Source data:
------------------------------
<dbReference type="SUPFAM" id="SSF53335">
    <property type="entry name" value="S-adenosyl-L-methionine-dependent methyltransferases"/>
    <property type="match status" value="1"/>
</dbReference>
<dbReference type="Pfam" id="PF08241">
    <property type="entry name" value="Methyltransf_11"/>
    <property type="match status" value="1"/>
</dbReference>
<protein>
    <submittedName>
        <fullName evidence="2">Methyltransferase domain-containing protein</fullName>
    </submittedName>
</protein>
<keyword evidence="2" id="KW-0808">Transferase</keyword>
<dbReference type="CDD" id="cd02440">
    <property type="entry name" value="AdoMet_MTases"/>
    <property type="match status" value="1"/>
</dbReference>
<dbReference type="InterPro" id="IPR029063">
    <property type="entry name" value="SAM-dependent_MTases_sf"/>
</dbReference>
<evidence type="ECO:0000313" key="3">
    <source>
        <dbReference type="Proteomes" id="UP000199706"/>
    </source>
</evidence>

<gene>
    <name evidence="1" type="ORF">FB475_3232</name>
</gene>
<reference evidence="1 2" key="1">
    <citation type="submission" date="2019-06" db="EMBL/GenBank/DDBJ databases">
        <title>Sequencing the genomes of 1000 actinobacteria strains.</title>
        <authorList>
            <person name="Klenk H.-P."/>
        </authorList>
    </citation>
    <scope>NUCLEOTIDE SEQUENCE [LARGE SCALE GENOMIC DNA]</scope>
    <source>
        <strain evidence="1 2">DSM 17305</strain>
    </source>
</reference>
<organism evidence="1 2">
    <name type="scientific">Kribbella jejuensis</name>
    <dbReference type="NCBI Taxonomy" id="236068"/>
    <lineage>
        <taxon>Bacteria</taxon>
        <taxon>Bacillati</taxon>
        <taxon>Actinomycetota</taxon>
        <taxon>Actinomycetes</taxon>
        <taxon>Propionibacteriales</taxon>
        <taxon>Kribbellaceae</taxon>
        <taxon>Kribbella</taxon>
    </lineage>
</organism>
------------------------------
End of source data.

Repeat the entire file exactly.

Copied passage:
<dbReference type="SUPFAM" id="SSF53335">
    <property type="entry name" value="S-adenosyl-L-methionine-dependent methyltransferases"/>
    <property type="match status" value="1"/>
</dbReference>
<dbReference type="Pfam" id="PF08241">
    <property type="entry name" value="Methyltransf_11"/>
    <property type="match status" value="1"/>
</dbReference>
<protein>
    <submittedName>
        <fullName evidence="2">Methyltransferase domain-containing protein</fullName>
    </submittedName>
</protein>
<keyword evidence="2" id="KW-0808">Transferase</keyword>
<dbReference type="CDD" id="cd02440">
    <property type="entry name" value="AdoMet_MTases"/>
    <property type="match status" value="1"/>
</dbReference>
<dbReference type="InterPro" id="IPR029063">
    <property type="entry name" value="SAM-dependent_MTases_sf"/>
</dbReference>
<evidence type="ECO:0000313" key="3">
    <source>
        <dbReference type="Proteomes" id="UP000199706"/>
    </source>
</evidence>

<gene>
    <name evidence="1" type="ORF">FB475_3232</name>
</gene>
<reference evidence="1 2" key="1">
    <citation type="submission" date="2019-06" db="EMBL/GenBank/DDBJ databases">
        <title>Sequencing the genomes of 1000 actinobacteria strains.</title>
        <authorList>
            <person name="Klenk H.-P."/>
        </authorList>
    </citation>
    <scope>NUCLEOTIDE SEQUENCE [LARGE SCALE GENOMIC DNA]</scope>
    <source>
        <strain evidence="1 2">DSM 17305</strain>
    </source>
</reference>
<organism evidence="1 2">
    <name type="scientific">Kribbella jejuensis</name>
    <dbReference type="NCBI Taxonomy" id="236068"/>
    <lineage>
        <taxon>Bacteria</taxon>
        <taxon>Bacillati</taxon>
        <taxon>Actinomycetota</taxon>
        <taxon>Actinomycetes</taxon>
        <taxon>Propionibacteriales</taxon>
        <taxon>Kribbellaceae</taxon>
        <taxon>Kribbella</taxon>
    </lineage>
</organism>